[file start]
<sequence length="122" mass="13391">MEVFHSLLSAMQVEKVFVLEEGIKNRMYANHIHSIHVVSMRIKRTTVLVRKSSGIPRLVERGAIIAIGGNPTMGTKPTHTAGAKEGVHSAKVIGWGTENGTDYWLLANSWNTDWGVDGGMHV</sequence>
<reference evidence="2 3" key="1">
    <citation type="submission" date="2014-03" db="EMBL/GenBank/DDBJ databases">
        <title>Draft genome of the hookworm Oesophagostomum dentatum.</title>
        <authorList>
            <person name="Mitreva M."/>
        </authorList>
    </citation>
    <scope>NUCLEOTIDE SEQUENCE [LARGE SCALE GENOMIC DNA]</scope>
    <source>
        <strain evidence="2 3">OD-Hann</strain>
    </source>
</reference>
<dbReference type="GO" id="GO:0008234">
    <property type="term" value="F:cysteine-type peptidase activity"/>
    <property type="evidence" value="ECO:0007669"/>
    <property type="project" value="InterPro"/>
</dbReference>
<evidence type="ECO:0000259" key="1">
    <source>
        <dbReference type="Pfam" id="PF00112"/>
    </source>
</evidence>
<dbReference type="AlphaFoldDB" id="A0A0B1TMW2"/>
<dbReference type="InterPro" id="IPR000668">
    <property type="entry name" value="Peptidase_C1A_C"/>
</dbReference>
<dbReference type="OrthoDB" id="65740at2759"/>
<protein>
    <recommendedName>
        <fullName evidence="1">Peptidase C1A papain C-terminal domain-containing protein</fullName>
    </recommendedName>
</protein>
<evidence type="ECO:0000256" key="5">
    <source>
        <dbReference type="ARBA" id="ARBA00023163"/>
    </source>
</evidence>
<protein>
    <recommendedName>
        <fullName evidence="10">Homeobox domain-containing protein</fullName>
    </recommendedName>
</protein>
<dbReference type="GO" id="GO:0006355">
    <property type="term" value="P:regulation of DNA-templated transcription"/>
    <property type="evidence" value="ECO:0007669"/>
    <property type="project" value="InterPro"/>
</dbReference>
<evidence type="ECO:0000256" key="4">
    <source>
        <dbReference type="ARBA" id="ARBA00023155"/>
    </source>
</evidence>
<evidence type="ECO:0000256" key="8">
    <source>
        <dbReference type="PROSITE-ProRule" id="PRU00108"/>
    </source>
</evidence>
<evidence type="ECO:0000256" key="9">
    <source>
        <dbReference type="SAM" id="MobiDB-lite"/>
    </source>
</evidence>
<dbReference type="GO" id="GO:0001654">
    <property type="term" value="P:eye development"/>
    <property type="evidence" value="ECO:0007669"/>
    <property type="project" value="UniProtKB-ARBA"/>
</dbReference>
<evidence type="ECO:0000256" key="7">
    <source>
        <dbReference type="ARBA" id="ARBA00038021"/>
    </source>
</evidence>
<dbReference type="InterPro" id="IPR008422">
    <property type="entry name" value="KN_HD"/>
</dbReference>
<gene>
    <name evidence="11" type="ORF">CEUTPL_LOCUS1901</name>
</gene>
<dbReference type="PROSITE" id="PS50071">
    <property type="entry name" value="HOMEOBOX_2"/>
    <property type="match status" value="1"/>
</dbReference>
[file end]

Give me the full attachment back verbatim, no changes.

<sequence length="122" mass="13391">MEVFHSLLSAMQVEKVFVLEEGIKNRMYANHIHSIHVVSMRIKRTTVLVRKSSGIPRLVERGAIIAIGGNPTMGTKPTHTAGAKEGVHSAKVIGWGTENGTDYWLLANSWNTDWGVDGGMHV</sequence>
<reference evidence="2 3" key="1">
    <citation type="submission" date="2014-03" db="EMBL/GenBank/DDBJ databases">
        <title>Draft genome of the hookworm Oesophagostomum dentatum.</title>
        <authorList>
            <person name="Mitreva M."/>
        </authorList>
    </citation>
    <scope>NUCLEOTIDE SEQUENCE [LARGE SCALE GENOMIC DNA]</scope>
    <source>
        <strain evidence="2 3">OD-Hann</strain>
    </source>
</reference>
<dbReference type="GO" id="GO:0008234">
    <property type="term" value="F:cysteine-type peptidase activity"/>
    <property type="evidence" value="ECO:0007669"/>
    <property type="project" value="InterPro"/>
</dbReference>
<evidence type="ECO:0000259" key="1">
    <source>
        <dbReference type="Pfam" id="PF00112"/>
    </source>
</evidence>
<dbReference type="AlphaFoldDB" id="A0A0B1TMW2"/>
<dbReference type="InterPro" id="IPR000668">
    <property type="entry name" value="Peptidase_C1A_C"/>
</dbReference>
<dbReference type="OrthoDB" id="65740at2759"/>
<protein>
    <recommendedName>
        <fullName evidence="1">Peptidase C1A papain C-terminal domain-containing protein</fullName>
    </recommendedName>
</protein>
<evidence type="ECO:0000256" key="5">
    <source>
        <dbReference type="ARBA" id="ARBA00023163"/>
    </source>
</evidence>
<protein>
    <recommendedName>
        <fullName evidence="10">Homeobox domain-containing protein</fullName>
    </recommendedName>
</protein>
<dbReference type="GO" id="GO:0006355">
    <property type="term" value="P:regulation of DNA-templated transcription"/>
    <property type="evidence" value="ECO:0007669"/>
    <property type="project" value="InterPro"/>
</dbReference>
<evidence type="ECO:0000256" key="4">
    <source>
        <dbReference type="ARBA" id="ARBA00023155"/>
    </source>
</evidence>
<evidence type="ECO:0000256" key="8">
    <source>
        <dbReference type="PROSITE-ProRule" id="PRU00108"/>
    </source>
</evidence>
<evidence type="ECO:0000256" key="9">
    <source>
        <dbReference type="SAM" id="MobiDB-lite"/>
    </source>
</evidence>
<dbReference type="GO" id="GO:0001654">
    <property type="term" value="P:eye development"/>
    <property type="evidence" value="ECO:0007669"/>
    <property type="project" value="UniProtKB-ARBA"/>
</dbReference>
<evidence type="ECO:0000256" key="7">
    <source>
        <dbReference type="ARBA" id="ARBA00038021"/>
    </source>
</evidence>
<dbReference type="InterPro" id="IPR008422">
    <property type="entry name" value="KN_HD"/>
</dbReference>
<gene>
    <name evidence="11" type="ORF">CEUTPL_LOCUS1901</name>
</gene>
<dbReference type="PROSITE" id="PS50071">
    <property type="entry name" value="HOMEOBOX_2"/>
    <property type="match status" value="1"/>
</dbReference>